Increasingly, over the past few months, my personal email — a Gmail account — I’ve had since the beginning is almost useless due to spam. Combined with my lingering issues over the Gmail UI, I reconsidered and got myself a Hey.com account. It still has the new email account smell.
Here are some of the joys I’m rediscovering with a fresh email account:
It’s for personal email only
Over the years, my Gmail and willkelly.com emails became intermingled, mostly when I was a freelance writer. Since day 1, I use my Hey.com for only personal email. It’s not for pitches. It’s not for my opensource.com contributions either.
I can track important personal email
Recently, I used my Hey.com email to sign my Mom up for her Covid vaccination. Using a clean email account gave me confidence that these most important emails wouldn’t get lost in the spam repository that my personal Gmail account has become.
Hey.com does break new ground in email
I went back and forth over whether to purchase a Hey.com email account. The email experience has long been ruined for me because of spam. While I didn’t quite get the filtering features during my Hey.com trial, I’ve come to appreciate them after seeing them in action. Hey.com does restrict you to their email client, which feels like a step backward somehow. The bright spot is that the Hey.com user interface is relatively novel, with many of the same design sensibilities I enjoy using Basecamp.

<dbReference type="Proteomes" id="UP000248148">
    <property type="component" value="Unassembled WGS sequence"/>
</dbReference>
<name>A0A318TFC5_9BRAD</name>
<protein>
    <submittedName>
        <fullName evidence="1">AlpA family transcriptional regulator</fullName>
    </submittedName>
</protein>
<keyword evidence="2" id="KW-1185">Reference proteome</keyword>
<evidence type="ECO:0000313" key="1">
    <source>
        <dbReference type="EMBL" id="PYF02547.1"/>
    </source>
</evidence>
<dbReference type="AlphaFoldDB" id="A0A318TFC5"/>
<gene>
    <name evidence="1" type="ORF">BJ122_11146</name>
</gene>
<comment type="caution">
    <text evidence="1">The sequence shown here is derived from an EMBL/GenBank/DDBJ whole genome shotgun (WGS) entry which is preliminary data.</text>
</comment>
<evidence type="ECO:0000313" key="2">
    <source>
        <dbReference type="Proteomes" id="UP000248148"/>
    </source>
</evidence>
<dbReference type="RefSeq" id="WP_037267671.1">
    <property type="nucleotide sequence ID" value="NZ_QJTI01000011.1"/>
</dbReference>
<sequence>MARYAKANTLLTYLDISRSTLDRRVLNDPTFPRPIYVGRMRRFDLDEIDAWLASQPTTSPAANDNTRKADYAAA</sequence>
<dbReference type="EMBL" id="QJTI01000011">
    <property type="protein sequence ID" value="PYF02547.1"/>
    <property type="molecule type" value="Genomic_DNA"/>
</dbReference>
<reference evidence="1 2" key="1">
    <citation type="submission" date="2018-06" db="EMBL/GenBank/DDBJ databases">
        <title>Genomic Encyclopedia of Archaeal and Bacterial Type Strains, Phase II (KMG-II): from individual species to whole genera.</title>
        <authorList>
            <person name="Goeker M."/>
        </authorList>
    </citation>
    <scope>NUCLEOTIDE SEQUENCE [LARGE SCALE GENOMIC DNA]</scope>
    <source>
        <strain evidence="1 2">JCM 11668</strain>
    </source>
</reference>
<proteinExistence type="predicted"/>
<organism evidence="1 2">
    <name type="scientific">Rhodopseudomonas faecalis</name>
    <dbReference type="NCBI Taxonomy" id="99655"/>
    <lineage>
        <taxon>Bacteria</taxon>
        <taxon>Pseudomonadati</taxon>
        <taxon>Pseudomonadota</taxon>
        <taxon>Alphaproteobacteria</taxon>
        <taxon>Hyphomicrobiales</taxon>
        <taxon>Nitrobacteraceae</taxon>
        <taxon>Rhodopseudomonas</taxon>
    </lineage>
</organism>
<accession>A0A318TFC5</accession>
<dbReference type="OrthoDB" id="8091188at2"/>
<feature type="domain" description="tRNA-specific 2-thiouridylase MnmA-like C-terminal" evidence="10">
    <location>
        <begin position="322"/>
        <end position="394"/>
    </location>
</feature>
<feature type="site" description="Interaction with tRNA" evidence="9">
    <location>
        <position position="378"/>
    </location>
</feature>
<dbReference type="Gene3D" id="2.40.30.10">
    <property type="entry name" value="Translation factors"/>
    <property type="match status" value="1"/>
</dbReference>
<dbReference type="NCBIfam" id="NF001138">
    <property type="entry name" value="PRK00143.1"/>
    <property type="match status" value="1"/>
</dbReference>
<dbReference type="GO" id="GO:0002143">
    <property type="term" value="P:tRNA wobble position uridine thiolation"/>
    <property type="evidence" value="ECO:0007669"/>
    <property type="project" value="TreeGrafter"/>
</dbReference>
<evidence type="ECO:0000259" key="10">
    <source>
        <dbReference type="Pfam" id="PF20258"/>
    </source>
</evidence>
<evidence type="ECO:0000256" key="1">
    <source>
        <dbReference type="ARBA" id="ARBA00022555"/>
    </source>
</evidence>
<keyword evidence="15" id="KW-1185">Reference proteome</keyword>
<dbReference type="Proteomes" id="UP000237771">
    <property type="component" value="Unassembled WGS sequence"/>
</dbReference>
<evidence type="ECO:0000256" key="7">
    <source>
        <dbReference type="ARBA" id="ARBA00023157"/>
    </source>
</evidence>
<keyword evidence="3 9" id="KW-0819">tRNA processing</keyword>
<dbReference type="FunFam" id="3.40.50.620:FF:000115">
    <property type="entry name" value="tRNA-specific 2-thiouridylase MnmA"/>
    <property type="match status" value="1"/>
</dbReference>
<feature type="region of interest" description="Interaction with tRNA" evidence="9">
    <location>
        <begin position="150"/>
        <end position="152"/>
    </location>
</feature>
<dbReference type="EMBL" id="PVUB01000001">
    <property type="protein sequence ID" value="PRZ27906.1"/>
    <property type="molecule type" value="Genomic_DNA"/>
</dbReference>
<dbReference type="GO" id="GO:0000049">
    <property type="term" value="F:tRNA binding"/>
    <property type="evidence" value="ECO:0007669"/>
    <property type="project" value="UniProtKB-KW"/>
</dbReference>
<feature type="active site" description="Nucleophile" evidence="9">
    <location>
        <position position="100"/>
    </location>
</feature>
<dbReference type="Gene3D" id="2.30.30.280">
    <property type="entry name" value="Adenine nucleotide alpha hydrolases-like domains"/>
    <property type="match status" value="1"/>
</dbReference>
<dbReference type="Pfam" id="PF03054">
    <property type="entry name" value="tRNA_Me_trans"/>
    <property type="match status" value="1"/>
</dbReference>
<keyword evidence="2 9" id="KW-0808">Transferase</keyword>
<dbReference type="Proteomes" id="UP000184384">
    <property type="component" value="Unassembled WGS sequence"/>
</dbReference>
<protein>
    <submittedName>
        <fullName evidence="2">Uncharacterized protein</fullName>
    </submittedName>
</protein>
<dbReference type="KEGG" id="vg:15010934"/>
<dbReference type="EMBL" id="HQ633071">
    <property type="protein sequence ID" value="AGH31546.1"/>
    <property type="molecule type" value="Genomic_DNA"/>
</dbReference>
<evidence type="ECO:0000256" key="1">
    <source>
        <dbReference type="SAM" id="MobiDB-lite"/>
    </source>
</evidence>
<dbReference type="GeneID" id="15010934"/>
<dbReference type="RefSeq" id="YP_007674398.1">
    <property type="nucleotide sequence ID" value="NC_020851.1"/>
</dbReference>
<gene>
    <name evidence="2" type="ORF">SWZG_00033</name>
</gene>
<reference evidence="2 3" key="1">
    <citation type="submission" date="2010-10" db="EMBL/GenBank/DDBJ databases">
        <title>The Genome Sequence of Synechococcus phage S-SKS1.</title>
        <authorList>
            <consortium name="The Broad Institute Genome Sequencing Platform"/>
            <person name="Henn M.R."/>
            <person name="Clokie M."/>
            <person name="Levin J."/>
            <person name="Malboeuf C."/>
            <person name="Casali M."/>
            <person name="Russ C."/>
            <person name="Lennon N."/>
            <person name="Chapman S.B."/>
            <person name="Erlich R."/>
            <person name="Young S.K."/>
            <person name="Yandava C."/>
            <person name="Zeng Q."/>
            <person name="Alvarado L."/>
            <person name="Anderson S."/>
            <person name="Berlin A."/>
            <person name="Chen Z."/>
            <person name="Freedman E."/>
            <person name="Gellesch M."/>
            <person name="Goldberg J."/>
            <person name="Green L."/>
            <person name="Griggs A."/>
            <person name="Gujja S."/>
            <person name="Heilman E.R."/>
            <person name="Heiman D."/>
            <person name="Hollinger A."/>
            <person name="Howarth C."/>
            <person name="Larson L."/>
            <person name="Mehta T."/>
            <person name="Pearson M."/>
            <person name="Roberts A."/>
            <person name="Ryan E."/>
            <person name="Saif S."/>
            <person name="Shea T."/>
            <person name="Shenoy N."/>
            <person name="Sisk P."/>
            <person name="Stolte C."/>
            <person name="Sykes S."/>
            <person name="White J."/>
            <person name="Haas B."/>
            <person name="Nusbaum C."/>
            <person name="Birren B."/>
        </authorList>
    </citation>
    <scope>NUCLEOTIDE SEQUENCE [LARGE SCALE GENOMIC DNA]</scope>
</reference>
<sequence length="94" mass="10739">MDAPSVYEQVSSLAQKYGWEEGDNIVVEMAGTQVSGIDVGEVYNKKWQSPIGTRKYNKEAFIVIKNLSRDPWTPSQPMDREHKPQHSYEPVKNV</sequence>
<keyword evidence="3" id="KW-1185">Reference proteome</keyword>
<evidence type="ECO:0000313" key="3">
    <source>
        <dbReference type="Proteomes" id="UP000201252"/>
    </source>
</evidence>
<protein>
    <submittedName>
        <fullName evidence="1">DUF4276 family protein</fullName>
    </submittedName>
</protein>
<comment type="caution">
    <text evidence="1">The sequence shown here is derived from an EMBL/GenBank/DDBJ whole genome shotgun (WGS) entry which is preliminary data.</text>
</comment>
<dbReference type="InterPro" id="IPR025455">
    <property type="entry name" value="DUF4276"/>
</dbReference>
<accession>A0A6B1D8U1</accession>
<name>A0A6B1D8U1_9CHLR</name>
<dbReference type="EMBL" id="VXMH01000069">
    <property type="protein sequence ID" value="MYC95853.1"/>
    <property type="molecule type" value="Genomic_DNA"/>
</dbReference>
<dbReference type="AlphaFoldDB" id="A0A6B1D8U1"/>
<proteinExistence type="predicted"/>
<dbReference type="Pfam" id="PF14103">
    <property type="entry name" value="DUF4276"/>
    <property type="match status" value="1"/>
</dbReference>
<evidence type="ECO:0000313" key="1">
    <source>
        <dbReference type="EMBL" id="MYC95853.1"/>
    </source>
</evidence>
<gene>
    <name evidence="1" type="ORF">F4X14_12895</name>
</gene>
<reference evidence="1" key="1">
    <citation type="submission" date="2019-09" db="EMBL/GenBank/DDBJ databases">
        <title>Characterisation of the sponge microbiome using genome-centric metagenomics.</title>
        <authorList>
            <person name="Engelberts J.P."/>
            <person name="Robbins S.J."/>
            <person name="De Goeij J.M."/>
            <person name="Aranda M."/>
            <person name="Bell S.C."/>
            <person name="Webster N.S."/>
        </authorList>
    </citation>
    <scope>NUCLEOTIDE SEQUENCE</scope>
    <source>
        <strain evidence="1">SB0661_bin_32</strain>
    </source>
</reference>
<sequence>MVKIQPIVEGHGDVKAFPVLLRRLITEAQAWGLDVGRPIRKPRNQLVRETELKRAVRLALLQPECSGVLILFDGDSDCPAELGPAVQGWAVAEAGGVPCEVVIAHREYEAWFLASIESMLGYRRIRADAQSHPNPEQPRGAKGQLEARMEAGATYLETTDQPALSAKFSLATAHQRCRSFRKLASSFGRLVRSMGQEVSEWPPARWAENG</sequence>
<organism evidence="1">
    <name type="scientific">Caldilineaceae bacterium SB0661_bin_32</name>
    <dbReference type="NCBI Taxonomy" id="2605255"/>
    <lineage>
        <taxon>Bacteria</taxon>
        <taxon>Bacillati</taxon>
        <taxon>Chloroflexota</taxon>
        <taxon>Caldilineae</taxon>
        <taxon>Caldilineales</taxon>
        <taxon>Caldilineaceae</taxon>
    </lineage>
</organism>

I shared my thoughts about the new world of remote work during a recent IDG TECHtalk Twitter Chat that Network World picked upp.
A4) Scaling up remote access and chat/collaboration tools top my list of lessons. Content management gaps are also going to rear their ugly head for some organizations and offer lessons (not everybody may take heed the content management lessons though). The #IDGTECHtalk— Will Kelly (@willkelly) March 26, 2020
There’s a law of diminishing returns you have to watch out for when you’re developing thought leadership and other content. “Perfect is the enemy of good,” according to Voltaire. It’s possible to work on content for too long. For example, creating a PowerPoint deck that takes for months. Or, the fact sheets and white papers that snake through endless revisions. After rounds of unnecessary and contradictory reviews, the extra work ends up being a waste. The window of business opportunity closes. Team members must rush to put out a fire on another project. The content then goes to die amongst the cobwebs of a SharePoint site.
I took an interest in editorial reviews early in my career. That interest drove me to become a technical reviewer in the computer book industry for several years. I’m not sure they even have that role anymore. At the least publishers may not pay for that review anymore. Sitting through curt and incomplete document reviews made me take those extra steps because there had to be a better way.
Fast forward to today, I’m a stickler for kindness in the editorial review cycle: